5 days before we head to the polls to vote for our senatorial bets, do we really know what we want out of the personalities we will elect? What does it really mean to earn a seat in our senate halls? In this series of ANCX essays, some of our distinguished writers reflect on the careers of past and present senators who have made the most impact, and created a significant difference.
Kalaw, a UP-educated daughter of Tarlac sugar central owners, was the lone female candidate for senator of the Nacionalista Party in 1965. Back then, the candidate for the single slot reserved for women was handpicked by the president or whoever was the party standard bearer. Kalaw, however, had to win her nomination through a convention, courting the votes of the overwhelmingly male party leadership.
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- The Last Good Senator: Rene Saguisag
- The Last Good Senator: Franklin Drilon
- The Last Good Senator: Vicente Sotto
Kalaw banked on her popularity and the political connections she had made in the course of her charity and civic work, such as with the Community Chest and the Red Cross. With the support of her husband, businessman Teodoro Kalaw Jr. (son of the Teodoro Kalaw Sr., a congressman and director of the National Library), she built a women’s political organization, the Samahang Filipina, which helped her clinch the party nomination.
In her memoirs (A Political Journey), she described her very first electoral victory as nothing short of “phenomenal.” Kalaw was not the first woman to make it to the Philippine Senate (Geronima Pecson earned the distinction nearly two decades earlier, in 1947), but she was the first to do so sans a presidential endorsement, and with the backing of a nationwide women’s grassroots movement. She ranked fifth in the 1965 Senate race, winning more than 3 million votes or 42 percent of the ballots cast.
Kalaw was the token female candidate of the Nacionalistas; but at the Senate, she was not to be bullied around by the old boys’ club, which gave her only minor committees. In 1967, it was the old boys’ turn to court her vote. Sen. Gil Puyat wanted to wrest the Senate presidency from Arturo Tolentino, an independent, and consolidate the Nacionalista Party’s control of the chamber. In a Senate coup instigated by Puyat with the help of the Liberals, Kalaw cast the deciding 13th vote, and in exchange got the education and other powerful committees.
The laws she had authored remain consequential. Kalaw, having been a social worker, elevated the Social Welfare Administration from a mere bureau under the Office of the President to a Cabinet-level portfolio, the Department of Social Welfare and Development. She also standardized the pay of public school teachers, and placed student council and faculty representatives in the governing boards of state universities and colleges to make their decisions transparent and inclusive. A nationalist, inspired and drawn into politics by no less than the great Claro M. Recto, Kalaw cut the number of required units of Spanish in college.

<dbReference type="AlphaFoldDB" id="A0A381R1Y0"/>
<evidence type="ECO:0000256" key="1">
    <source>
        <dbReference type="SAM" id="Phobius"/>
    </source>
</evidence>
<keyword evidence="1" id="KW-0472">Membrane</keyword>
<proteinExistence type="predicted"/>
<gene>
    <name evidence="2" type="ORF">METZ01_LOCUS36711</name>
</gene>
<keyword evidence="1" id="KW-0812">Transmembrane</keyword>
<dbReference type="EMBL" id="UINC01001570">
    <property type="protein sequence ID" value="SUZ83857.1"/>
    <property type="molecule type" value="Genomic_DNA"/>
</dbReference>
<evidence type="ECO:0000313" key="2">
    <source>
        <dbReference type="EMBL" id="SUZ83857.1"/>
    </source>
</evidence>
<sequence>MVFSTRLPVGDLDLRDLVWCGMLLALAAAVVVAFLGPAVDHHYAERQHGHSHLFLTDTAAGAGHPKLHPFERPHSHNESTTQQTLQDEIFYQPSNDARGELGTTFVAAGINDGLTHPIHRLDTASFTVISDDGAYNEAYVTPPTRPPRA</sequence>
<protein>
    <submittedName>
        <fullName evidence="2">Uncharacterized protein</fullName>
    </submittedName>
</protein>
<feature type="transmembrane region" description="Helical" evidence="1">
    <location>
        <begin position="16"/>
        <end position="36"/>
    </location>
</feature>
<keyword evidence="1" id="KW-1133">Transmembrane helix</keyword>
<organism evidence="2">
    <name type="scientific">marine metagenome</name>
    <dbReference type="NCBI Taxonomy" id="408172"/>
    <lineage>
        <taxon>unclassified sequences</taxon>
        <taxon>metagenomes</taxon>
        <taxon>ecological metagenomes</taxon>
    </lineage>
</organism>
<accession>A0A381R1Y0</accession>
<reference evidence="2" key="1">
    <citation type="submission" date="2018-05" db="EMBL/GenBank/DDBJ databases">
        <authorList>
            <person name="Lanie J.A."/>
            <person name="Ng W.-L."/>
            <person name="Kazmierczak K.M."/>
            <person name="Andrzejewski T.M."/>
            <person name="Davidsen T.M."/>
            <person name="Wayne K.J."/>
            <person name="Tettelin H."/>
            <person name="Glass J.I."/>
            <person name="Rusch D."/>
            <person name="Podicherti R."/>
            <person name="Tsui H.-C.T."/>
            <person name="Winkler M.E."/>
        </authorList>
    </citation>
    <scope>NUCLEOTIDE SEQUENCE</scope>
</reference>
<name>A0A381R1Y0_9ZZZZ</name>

Courage and conviction
Kalaw won as senator in 1965 under the victorious Nacionalista ticket of Ferdinand Marcos, who unseated the unpopular President Diosdado Macapagal. She soon found herself in opposition to Marcos and her own party, defining her political career in the process.
In 1966, President Marcos wanted to send troops to the Vietnam War, and asked Congress to appropriate a hefty P35 million for the armed contingent. Lawmakers were divided into “hawks” and “doves,” or those who favored sending soldiers to South Vietnam and those who did not. Kalaw wanted to send doctors, nurses, and engineers instead. “I am not a dove nor am I a hawk. I am a Kalaw, a truly Filipino bird,” she declared during the Vietnam bill debate.
Kalaw rejected Marcos’ personal appeal for her to vote in favor of the Vietnam bill. From then on Marcos saw to it that all Kalaw-authored bills languished in the legislative mill. But she earned the admiration of her colleagues, among them Sen. Jose Diokno, who was said to have remarked: “Iyan ang babaeng may bayag.” (That’s a woman with balls.)
In 1971, Kalaw earned another distinction: the first female senator to win reelection. She did so even after being dropped by the increasingly authoritarian Marcos from the Nacionalista Party’s senatorial slate. The opposition Liberal Party however invited her to be a guest candidate. On August 21, 1972, the Liberal Party proclamation rally at Plaza Miranda in Quiapo, Manila was bombed (by the communists, as party leaders would later find out). Kalaw was among the scores of people injured. After being discharged from the hospital, she returned to the campaign trail, albeit in crutches. Gaining the sympathy vote, the Liberals crushed the Nacionalistas.
A year later, Marcos declared Martial Law and padlocked the Senate. Kalaw openly fought the dictatorship and was jailed along with other opposition leaders, including her cousin, Sen. Benigno Aquino Jr. She was jailed a second time for an anti-Marcos speech.
Upon Kalaw’s death in 2017 at the age of 96, senators past and present extolled her as a model of courage against presidential abuse of power. Said ex-senator Rene Saguisag: “We need the likes of Senator Eva today...But unfortunately, what we see now or hear are echoes, not voices. She was a voice in her time."
Felipe F. Salvosa II heads the journalism program of the University of Santo Tomas. He was reporter and editor for BusinessWorld and a researcher for the Financial Times. He recently left as managing editor of The Manila Times over disagreements on a published story about the Duterte Ouster Matrix.